According to the just released McKinsey study, the time has come for healthcare providers to set up a lemonade stand. Why? Because their findings indicate that the incentive money available to doctors may only offset about twenty percent of the costs of implementing EHR. You can read their analysis here:
I disagree with a few of the comments in the McKinsey paper. First, the paper begins with two comments, neither of which is accurate; “Mandated upgrades to healthcare IT…”, and “New regulations require…” Lest we forget, having an EHR is optional—choosing not to have one is probably not a smart business decision, but the decision is yours, not Washington’s. Meeting Meaningful Use is also optional. Regarding Meaningful Use, I think an argument can be made that providers are better off without it—you can read my reasoning in some of my prior posts.
So, ARRA money will only meet 20% of your EHR costs. This should not be a news flash. In fact, I think that for more than half of the providers, the ARRA money will not even cover the additional costs of meeting Meaningful Use, let alone the costs of implementing the EHR.
So, if you are seeking an ROI over the total cost of the EHR, and not simply an incentive payment to cover the cost of a gross of “EHR—Yes we can” t-shirts, what can you do?
Sometimes the simple answer is the best answer. I think the answer to this question is quite simple, and its simplicity is what makes it achievable. It is not an answer being looked at by many providers. Approach your EHR implementation as though Meaningful Use did not exist.
Too many providers set the goal of their EHR as completing the implementation. “They wanted an EHR and we gave them an EHR.” This passes neither the test of being necessary or sufficient.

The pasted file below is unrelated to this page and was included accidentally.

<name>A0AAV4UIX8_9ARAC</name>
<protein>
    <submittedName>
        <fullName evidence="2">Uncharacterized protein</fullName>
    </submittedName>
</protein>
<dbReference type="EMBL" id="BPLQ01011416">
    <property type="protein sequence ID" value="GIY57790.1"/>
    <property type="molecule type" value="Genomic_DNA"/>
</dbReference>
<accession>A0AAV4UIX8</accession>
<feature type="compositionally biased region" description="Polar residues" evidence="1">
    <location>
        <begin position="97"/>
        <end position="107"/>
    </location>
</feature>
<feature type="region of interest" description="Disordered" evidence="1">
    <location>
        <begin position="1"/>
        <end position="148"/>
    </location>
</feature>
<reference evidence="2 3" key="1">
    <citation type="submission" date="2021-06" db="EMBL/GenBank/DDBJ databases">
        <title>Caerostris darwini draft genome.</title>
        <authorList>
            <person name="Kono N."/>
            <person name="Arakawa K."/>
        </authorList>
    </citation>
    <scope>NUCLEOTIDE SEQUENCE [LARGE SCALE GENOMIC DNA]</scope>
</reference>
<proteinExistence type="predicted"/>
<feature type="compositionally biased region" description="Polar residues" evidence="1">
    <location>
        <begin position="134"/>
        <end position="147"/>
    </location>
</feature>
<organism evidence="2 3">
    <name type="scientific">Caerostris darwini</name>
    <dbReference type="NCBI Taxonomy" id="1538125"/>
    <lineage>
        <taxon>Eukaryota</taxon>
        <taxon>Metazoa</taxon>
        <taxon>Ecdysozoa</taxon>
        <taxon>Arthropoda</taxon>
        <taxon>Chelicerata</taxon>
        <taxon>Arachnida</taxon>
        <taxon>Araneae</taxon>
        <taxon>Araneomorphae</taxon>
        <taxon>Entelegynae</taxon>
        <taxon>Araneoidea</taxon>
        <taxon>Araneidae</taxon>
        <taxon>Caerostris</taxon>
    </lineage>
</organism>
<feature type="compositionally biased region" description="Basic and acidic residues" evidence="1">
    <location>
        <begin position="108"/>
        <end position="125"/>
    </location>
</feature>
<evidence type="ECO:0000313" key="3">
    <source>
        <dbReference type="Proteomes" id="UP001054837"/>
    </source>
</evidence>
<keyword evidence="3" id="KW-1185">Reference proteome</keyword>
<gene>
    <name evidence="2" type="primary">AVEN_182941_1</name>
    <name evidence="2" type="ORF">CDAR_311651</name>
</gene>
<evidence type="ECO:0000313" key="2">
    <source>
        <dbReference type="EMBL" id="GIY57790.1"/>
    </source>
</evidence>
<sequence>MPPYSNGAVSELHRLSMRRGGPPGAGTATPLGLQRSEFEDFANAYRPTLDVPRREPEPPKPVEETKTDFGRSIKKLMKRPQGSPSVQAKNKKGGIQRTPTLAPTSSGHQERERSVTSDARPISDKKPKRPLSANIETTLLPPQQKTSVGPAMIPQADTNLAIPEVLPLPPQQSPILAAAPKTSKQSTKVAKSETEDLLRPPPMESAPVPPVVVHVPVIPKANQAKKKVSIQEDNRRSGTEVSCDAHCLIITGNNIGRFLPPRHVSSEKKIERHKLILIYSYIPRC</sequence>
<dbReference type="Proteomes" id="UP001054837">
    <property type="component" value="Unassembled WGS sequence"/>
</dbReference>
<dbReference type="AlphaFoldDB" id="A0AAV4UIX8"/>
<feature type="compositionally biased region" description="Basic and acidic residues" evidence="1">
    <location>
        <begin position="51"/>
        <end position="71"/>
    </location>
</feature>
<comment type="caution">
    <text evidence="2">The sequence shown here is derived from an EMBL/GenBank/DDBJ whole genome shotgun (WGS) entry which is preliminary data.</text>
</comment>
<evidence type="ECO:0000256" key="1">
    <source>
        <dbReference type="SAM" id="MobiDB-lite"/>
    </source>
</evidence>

What are your business goals for your EHR? I suggest two:
• Be more efficient
• Be more effective
If your EHR can help you do these two things, you will meet the other goals, goals like providing better care, reducing the number of errors, saving time, and eliminating processes that add not value. Therein lays the all too elusive ROI.
There is actually another way to get money for an EHR that functions well. Once the EHR is running, there is a huge volume of digital data throughout the organization that can be aggregated. The Blues (Cross and Shield, not Belushi and Aykroyd) offer money back to healthcare providers who are able to demonstrate that they have saved the Blues money. If providers prescribe generic medications, naturally it costs the Blues less money. The Blues will share their savings with the providers. The way a provider can capture those funds is to have an EHR that is capable of reporting the generic meds it prescribes to the payor.
It is worth a phone call to your EHR vendor to find out if your system can do that. If not, the best fall-back position could be the lemonade stand.